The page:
7artisans 35mm f1.2 Review: Sonnar on a budget

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7artisans 35mm f1.2 Review: Sonnar on a budget


7artisans has made quite the name for itself as a manufacturer of third party manual focus glass. While its releases have generally been hit or   miss, we have seen some very interesting lenses from them, like the 35mm F2 for M-Mount, the upcoming 28mm f1.4 (also M-Mount), and this lens.

Let’s get something straight right off the bat: this lens won’t win any awards for sharpness. Or CA. Or contrast, or almost any other   technical measure of a lens’s optics for that matter.

What this lens is, is a character lens. Featuring an optical design that is based off that of a Sonnar, it delivers rendering and bokeh with   characteristics not unlike those of a Jupiter-3 or Zeiss ZM Sonnar (although I wouldn’t say it performs up to the standards of the latter).

Build Quality

While this lens is cheap for its specifications, it feels solid and dense in the hand. A full-metal build and a smooth focus helicoid and aperture ring make using this lens an enjoyable experience. It balances

well on the Fujifilm X-E3 I’m using, which was the body used for all the sample photos in this review.


The lens comes with a lens cap that slides off if it feels like it. I don’t know why manufacturers still make slip on lens

caps in this day and age (I’m looking at you, X100 series). I’ve replaced it with a cheap 43mm lens cap from eBay.

I’ve also added the screw on 43mm lens hood from the Fujifilm 35mm f2, and it seems to be a match made in heaven.

The hood is just the right size and complements the compactness of the lens perfectly. (I’m using a square hood on the 35mm f2, so I had this hood lying around.)


Image Quality

It’s soft wide open, but one would be foolish to expect more from a prime this small and this fast. Even so, it’s sharp

enough to be useful in the centre, and I wouldn’t mind using it wide open if the lighting conditions force me to do so.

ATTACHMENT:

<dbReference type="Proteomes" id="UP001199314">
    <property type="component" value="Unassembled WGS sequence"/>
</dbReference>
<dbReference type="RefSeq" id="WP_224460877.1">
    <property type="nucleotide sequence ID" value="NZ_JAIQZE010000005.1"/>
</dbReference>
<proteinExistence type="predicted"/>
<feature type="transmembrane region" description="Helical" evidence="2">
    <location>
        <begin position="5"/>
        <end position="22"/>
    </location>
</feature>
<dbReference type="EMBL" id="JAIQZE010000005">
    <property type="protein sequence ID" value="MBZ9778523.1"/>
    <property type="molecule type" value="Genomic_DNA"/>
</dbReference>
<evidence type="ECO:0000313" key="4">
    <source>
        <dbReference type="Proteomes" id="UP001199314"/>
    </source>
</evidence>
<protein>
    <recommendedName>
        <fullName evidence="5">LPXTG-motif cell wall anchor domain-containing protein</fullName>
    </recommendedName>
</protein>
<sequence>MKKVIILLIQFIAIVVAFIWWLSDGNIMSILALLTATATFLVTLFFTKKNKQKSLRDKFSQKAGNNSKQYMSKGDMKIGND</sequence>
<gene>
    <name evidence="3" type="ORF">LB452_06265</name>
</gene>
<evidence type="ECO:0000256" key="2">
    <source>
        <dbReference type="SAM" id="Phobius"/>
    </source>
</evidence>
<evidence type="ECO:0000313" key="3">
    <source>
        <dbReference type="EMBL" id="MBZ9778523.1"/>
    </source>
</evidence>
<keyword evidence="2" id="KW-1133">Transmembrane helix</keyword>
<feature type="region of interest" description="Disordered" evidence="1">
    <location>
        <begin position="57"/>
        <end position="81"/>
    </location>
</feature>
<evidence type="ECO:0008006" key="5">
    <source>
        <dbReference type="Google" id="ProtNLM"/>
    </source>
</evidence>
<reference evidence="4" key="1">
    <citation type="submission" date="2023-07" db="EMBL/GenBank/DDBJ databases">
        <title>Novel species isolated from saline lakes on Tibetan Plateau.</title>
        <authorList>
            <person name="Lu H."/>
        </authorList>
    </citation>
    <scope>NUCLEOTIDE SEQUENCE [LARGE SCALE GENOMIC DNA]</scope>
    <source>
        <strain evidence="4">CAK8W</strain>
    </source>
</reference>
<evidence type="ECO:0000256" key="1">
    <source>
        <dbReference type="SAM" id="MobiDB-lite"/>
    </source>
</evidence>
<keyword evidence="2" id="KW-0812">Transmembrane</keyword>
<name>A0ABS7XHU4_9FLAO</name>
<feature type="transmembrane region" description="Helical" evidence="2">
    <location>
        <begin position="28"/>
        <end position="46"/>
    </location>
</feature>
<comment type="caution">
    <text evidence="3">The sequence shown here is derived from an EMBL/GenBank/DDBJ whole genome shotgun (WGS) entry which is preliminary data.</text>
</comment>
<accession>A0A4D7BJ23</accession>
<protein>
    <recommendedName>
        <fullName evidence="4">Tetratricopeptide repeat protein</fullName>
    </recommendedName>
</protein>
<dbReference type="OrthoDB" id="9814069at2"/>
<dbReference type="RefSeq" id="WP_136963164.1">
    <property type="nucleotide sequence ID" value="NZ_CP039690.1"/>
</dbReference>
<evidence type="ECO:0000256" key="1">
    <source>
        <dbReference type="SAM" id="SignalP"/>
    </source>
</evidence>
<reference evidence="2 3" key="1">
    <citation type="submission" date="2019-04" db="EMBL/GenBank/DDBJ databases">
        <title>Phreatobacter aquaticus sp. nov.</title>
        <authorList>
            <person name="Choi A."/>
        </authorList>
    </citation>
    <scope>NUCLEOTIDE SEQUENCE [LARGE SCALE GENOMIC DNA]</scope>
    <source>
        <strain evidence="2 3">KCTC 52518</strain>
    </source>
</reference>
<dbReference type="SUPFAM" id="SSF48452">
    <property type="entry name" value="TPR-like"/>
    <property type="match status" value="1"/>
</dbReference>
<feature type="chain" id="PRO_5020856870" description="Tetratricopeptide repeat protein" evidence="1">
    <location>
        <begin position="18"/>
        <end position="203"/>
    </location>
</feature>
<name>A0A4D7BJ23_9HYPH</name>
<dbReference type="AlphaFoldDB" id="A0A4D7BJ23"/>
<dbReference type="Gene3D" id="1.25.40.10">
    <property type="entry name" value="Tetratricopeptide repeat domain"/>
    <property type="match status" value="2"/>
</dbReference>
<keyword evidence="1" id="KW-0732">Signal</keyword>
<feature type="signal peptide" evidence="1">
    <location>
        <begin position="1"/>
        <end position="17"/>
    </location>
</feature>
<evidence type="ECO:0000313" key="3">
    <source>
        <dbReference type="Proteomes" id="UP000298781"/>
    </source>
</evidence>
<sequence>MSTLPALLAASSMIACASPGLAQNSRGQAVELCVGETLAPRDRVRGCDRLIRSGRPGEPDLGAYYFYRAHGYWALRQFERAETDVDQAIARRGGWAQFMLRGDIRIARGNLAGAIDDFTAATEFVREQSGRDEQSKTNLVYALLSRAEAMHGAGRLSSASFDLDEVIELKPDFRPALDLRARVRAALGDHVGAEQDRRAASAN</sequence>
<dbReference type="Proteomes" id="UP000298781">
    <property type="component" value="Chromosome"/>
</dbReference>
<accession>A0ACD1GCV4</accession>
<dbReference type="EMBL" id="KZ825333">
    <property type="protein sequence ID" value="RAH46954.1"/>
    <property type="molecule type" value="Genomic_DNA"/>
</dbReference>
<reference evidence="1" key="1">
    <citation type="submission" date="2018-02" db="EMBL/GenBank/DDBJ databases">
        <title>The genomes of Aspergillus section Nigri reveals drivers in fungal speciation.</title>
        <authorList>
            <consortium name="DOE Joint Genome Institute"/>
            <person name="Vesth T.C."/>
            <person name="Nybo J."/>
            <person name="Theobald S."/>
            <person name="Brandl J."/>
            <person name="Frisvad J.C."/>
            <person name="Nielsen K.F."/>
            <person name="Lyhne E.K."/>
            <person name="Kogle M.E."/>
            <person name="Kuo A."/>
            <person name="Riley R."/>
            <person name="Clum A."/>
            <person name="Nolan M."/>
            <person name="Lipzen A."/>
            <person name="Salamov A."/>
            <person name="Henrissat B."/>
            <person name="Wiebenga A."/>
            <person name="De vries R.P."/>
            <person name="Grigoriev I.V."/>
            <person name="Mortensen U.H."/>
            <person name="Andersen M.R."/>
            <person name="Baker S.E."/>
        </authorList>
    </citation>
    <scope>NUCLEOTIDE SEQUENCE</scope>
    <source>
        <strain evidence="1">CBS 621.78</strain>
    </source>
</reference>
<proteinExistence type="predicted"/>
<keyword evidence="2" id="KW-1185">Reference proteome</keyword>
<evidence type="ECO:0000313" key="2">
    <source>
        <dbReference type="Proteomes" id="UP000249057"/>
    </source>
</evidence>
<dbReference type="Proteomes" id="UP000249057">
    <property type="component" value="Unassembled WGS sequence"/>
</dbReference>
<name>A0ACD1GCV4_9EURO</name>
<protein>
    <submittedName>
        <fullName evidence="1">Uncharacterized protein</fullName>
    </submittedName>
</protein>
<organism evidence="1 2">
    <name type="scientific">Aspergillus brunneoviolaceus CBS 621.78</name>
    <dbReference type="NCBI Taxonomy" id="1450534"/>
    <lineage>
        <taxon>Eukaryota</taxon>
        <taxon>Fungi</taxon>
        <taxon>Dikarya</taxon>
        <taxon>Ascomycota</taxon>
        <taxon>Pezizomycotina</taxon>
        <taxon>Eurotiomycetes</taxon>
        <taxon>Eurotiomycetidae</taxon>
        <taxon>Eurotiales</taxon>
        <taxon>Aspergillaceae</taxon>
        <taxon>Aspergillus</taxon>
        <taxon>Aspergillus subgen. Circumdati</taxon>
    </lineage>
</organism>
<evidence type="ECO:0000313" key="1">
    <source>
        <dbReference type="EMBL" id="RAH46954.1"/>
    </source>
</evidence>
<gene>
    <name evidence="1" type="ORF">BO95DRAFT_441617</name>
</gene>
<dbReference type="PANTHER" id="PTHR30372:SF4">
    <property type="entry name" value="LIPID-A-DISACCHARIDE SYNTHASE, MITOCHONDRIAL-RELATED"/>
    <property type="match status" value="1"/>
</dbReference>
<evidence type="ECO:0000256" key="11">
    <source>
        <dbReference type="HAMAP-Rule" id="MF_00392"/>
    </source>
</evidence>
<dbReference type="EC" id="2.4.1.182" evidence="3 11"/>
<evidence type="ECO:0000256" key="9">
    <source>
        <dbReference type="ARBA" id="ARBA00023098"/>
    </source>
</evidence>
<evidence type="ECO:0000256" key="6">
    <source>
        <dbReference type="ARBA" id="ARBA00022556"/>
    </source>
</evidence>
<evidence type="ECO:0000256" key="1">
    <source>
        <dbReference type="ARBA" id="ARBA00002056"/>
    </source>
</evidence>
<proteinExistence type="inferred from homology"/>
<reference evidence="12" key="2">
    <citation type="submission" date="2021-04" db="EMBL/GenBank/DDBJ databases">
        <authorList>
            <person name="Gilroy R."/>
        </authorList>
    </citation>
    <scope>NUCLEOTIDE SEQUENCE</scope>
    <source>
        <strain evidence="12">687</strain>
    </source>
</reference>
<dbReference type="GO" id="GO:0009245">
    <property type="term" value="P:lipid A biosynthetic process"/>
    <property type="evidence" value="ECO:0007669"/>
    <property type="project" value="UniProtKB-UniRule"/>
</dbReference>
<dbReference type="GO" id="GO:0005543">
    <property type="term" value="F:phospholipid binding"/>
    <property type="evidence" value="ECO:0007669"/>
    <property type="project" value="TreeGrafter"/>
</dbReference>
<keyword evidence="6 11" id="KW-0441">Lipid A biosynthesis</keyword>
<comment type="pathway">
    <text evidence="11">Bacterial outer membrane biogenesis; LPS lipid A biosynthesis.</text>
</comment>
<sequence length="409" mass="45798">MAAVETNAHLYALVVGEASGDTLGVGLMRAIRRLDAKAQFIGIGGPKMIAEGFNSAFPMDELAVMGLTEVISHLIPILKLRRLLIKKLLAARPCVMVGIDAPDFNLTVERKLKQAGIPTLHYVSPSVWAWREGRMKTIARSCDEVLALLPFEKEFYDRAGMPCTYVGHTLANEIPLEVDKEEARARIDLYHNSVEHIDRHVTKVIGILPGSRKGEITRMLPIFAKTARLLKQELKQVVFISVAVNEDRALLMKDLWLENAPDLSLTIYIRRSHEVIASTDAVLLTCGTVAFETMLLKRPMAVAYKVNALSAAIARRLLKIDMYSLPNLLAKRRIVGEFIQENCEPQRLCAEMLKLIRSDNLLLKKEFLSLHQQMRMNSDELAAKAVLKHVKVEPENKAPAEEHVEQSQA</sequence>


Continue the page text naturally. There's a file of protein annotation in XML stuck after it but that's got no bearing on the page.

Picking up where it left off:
Surprisingly though, I found it to not be as glowy wide open as some other ultra-fast lenses, like the MS-Optical Sonnetar 50mm f1.1, and it retains contrast quite well at f1.2. Admittedly, that little marvel covers the full 35mm image circle while this is exclusively an APS-C lens.

Here are some… sharpness tests. No charts here so you’ll have to make do with pictures of a camera box.

It’s worth noting that when focusing at f1.2, there is a small but noticeable difference in the correct focusing distance

when focusing for either contrast or resolution. In the test above, I focused for resolution, but when focusing in real

scenarios it’s more intuitive and easier to focus for contrast.

There’s a noticeable bump in sharpness going from f1.2 to f1.4 (look at the legibility of the text), and another big step

from f2.8 to f4.0 (the texture of the box becomes more apparent).

Contrast also improves significantly as you step down, which is to be expected.


What would a review of an ultra-fast lens be without some bokeh testing? Generally, I find the out of focus renditions of this lens to be rather pleasing

and in line with other lenses of similiar Sonnar formulae.

That’s not very exciting though, so here’s a bit of a torture test.

From f1.2 to f2.0, you can see that there’s a very distinctive look to the character of the blur in the top left corner, where the light is shining through the leaves. The bokeh balls are outlined, but mainly towards the centre of the image, such

that they almost seem like fish scales.

I think many might find such rendering distracting. Along the lines of using terms like ‘nervous’ to characterise bokeh,

I’d describe the bokeh here as… undergoing a panic attack.

It’s worth noting that this is very much a worst-case scenario that exaggerates the character of this lens’s bokeh, and its renders the rest of the frame (namely the bush and other foilage) very smoothly, even though the distinctive one-sided outlining of the bokeh is present.

It only becomes an issue when there are many smallish sources of light in close proximity together. When light sources are more sparsely distributed, the ‘fish scale’ effect is hardly as distracting. Furthermore, its simple to resolve by

stopping down to f2.8 (which you can probably afford to do if you’re shooting a backlit foilage scene).

This semi-circular bokeh tones down as you stop the lens down, and full specular highlights are formed from f2.8 onwards.


While this lens definitely can’t match the Fuji 35 f2 or f1.4 for technical image quality, it’s smaller, cheaper and faster

than either of them. And it produces beautiful images with a unique look and (mostly) creamy out of focus renditions.

For the price, it’s worth buying even if you already have one of the above Fuji lenses, and it complements my 35mm f2 well despite having the same focal length.

I hope this review was of help to you! For more of my work, follow me on Instagram at @warmskies_ or visit my



This lens is very well-suited to portraiture. I don’t have a lot of people to take portraits of, and I have a bit of a thing for cats so… have a ton ofcat pictures. (Again, none of them signed release forms. I really hope they don’t read this review.)